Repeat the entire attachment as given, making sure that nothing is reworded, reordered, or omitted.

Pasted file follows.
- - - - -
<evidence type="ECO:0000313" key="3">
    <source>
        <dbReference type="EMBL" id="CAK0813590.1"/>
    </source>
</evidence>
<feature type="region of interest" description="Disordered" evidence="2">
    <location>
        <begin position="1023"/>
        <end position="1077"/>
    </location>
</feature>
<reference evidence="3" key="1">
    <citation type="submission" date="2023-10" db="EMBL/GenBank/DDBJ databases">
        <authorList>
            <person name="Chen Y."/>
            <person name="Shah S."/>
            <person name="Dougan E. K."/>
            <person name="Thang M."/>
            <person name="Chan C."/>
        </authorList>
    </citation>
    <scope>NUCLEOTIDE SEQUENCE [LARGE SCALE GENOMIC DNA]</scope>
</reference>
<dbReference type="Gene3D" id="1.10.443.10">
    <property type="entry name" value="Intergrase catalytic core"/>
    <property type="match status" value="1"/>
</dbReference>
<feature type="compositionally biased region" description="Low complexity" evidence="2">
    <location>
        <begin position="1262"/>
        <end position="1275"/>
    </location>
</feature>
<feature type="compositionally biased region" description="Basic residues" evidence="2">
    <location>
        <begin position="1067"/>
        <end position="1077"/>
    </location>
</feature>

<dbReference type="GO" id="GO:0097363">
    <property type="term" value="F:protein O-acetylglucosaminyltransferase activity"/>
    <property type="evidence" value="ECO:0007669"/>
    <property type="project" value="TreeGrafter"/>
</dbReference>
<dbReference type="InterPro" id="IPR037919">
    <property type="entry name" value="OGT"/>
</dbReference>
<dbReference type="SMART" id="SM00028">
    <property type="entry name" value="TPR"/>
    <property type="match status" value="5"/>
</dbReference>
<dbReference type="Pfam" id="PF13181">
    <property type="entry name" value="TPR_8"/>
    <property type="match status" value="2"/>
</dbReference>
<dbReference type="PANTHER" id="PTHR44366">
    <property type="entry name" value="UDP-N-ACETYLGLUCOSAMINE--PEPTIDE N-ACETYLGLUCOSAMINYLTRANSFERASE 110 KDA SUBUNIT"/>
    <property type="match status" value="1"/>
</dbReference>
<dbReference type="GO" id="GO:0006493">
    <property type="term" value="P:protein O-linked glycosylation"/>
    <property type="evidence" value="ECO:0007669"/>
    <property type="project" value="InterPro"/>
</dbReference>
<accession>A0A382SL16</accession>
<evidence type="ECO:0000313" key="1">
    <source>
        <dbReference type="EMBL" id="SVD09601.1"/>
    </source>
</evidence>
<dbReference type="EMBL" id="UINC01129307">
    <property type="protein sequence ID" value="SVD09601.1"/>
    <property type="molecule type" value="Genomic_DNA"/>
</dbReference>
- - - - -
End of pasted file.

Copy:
<evidence type="ECO:0000313" key="3">
    <source>
        <dbReference type="EMBL" id="CAK0813590.1"/>
    </source>
</evidence>
<feature type="region of interest" description="Disordered" evidence="2">
    <location>
        <begin position="1023"/>
        <end position="1077"/>
    </location>
</feature>
<reference evidence="3" key="1">
    <citation type="submission" date="2023-10" db="EMBL/GenBank/DDBJ databases">
        <authorList>
            <person name="Chen Y."/>
            <person name="Shah S."/>
            <person name="Dougan E. K."/>
            <person name="Thang M."/>
            <person name="Chan C."/>
        </authorList>
    </citation>
    <scope>NUCLEOTIDE SEQUENCE [LARGE SCALE GENOMIC DNA]</scope>
</reference>
<dbReference type="Gene3D" id="1.10.443.10">
    <property type="entry name" value="Intergrase catalytic core"/>
    <property type="match status" value="1"/>
</dbReference>
<feature type="compositionally biased region" description="Low complexity" evidence="2">
    <location>
        <begin position="1262"/>
        <end position="1275"/>
    </location>
</feature>
<feature type="compositionally biased region" description="Basic residues" evidence="2">
    <location>
        <begin position="1067"/>
        <end position="1077"/>
    </location>
</feature>

<dbReference type="GO" id="GO:0097363">
    <property type="term" value="F:protein O-acetylglucosaminyltransferase activity"/>
    <property type="evidence" value="ECO:0007669"/>
    <property type="project" value="TreeGrafter"/>
</dbReference>
<dbReference type="InterPro" id="IPR037919">
    <property type="entry name" value="OGT"/>
</dbReference>
<dbReference type="SMART" id="SM00028">
    <property type="entry name" value="TPR"/>
    <property type="match status" value="5"/>
</dbReference>
<dbReference type="Pfam" id="PF13181">
    <property type="entry name" value="TPR_8"/>
    <property type="match status" value="2"/>
</dbReference>
<dbReference type="PANTHER" id="PTHR44366">
    <property type="entry name" value="UDP-N-ACETYLGLUCOSAMINE--PEPTIDE N-ACETYLGLUCOSAMINYLTRANSFERASE 110 KDA SUBUNIT"/>
    <property type="match status" value="1"/>
</dbReference>
<dbReference type="GO" id="GO:0006493">
    <property type="term" value="P:protein O-linked glycosylation"/>
    <property type="evidence" value="ECO:0007669"/>
    <property type="project" value="InterPro"/>
</dbReference>
<accession>A0A382SL16</accession>
<evidence type="ECO:0000313" key="1">
    <source>
        <dbReference type="EMBL" id="SVD09601.1"/>
    </source>
</evidence>
<dbReference type="EMBL" id="UINC01129307">
    <property type="protein sequence ID" value="SVD09601.1"/>
    <property type="molecule type" value="Genomic_DNA"/>
</dbReference>